Background: The federal government has set measurable goals for reducing childhood obesity to 5% by 2010 (Healthy People 2010), and 10% lower than 2005-2008 levels by 2020 (Healthy People 2020). However, population-level estimates of the changes in daily energy balance needed to reach these goals are lacking.
Purpose: To estimate needed per capita reductions in youths' daily "energy gap" (calories consumed over calories expended) to achieve Healthy People goals by 2020.
Methods: Analyses were conducted in 2010 to fit multivariate models using National Health and Nutrition Examination Surveys 1971-2008 (N=46,164) to extrapolate past trends in obesity prevalence, weight, and BMI among youth aged 2-19 years. Differences in average daily energy requirements between the extrapolated 2020 levels and Healthy People scenarios were estimated.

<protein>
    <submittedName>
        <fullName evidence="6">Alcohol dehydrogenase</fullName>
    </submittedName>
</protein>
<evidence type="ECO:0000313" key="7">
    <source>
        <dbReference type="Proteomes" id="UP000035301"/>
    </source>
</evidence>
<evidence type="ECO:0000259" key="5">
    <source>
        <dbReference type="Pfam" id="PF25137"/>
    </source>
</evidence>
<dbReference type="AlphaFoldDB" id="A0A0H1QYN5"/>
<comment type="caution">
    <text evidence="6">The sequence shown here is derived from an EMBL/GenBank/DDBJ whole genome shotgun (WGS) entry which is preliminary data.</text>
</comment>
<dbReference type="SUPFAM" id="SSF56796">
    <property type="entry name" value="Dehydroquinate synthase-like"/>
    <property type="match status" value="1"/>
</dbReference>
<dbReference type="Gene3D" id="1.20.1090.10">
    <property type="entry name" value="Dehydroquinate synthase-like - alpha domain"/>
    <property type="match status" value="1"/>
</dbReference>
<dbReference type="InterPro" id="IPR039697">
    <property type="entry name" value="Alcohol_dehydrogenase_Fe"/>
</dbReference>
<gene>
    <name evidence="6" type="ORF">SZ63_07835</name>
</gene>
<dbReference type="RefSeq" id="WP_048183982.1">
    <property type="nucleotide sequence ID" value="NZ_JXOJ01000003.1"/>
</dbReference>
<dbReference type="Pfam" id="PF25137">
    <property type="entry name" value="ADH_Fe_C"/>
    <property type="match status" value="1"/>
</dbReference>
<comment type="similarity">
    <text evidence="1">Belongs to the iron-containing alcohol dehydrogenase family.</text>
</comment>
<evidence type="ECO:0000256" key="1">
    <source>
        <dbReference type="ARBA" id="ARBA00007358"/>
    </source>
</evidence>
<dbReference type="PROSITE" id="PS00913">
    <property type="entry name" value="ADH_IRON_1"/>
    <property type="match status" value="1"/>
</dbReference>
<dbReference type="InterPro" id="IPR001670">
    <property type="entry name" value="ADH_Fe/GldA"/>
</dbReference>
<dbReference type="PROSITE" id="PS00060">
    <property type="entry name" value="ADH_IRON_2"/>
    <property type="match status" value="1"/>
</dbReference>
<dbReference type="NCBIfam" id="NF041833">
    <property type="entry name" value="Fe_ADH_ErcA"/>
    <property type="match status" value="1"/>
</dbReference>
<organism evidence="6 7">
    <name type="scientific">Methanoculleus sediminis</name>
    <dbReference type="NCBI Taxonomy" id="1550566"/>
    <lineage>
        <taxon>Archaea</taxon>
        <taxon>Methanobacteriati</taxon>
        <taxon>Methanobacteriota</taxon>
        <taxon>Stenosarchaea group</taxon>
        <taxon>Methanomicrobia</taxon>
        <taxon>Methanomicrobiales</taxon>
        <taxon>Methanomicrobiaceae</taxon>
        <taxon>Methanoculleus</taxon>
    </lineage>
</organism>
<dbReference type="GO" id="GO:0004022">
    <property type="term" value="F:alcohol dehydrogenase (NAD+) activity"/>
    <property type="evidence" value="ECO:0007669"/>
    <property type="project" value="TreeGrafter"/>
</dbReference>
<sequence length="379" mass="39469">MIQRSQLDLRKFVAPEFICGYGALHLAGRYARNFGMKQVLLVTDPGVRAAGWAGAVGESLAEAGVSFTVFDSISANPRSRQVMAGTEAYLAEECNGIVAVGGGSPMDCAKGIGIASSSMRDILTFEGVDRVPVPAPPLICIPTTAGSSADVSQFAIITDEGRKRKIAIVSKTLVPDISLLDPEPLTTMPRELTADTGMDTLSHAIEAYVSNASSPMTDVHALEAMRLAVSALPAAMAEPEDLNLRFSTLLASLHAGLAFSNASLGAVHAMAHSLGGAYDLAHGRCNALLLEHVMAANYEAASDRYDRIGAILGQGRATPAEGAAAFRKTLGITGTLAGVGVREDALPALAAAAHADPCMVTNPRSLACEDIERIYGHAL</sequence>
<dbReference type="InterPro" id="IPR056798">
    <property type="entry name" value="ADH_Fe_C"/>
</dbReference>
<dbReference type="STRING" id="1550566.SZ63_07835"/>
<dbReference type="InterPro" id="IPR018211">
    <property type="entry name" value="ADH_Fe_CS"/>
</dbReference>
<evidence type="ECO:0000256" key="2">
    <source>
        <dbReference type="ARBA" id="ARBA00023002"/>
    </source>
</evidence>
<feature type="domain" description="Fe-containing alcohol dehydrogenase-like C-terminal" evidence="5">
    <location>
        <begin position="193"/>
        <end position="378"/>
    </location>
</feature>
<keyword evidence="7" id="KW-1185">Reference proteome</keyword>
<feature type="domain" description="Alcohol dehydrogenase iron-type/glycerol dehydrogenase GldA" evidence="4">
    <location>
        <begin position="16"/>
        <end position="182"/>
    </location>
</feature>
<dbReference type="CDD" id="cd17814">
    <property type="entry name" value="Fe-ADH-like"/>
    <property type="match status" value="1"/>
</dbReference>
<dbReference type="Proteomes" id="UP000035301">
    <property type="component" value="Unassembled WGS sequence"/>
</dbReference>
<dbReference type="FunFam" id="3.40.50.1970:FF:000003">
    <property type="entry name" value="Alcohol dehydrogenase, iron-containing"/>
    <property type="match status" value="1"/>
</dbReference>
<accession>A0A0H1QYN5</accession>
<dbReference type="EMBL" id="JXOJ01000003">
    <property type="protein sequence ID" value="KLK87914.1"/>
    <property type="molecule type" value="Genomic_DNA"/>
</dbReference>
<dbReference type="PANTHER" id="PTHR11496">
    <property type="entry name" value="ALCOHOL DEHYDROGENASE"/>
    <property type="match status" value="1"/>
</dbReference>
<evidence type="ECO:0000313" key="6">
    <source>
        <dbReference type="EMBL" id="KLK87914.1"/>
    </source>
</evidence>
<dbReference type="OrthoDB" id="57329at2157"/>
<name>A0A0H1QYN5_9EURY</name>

Results: During 1971-2008, mean BMI and weight among U.S. youth increased by 0.55 kg/m(2) and by 1.54 kg per decade, respectively. Extrapolating from these trends to 2020, the average weight among youth in 2020 would increase by ∼1.8 kg from 2007-2008 levels. Averting this increase will require an average reduction of 41 kcal/day in youth's daily energy gap. An additional reduction of 120 kcal/day and 23 kcal/day would be needed to reach Healthy People 2010 and Healthy People 2020 goals, respectively. Larger reductions are needed among adolescents and racial/ethnic minority youth.
Conclusions: Aggressive efforts are needed to reverse the positive energy imbalance underlying the childhood obesity epidemic. The energy-gap metric provides a useful tool for goal setting, intervention planning, and charting progress.
Copyright © 2012 American Journal of Preventive Medicine. Published by Elsevier Inc. All rights reserved.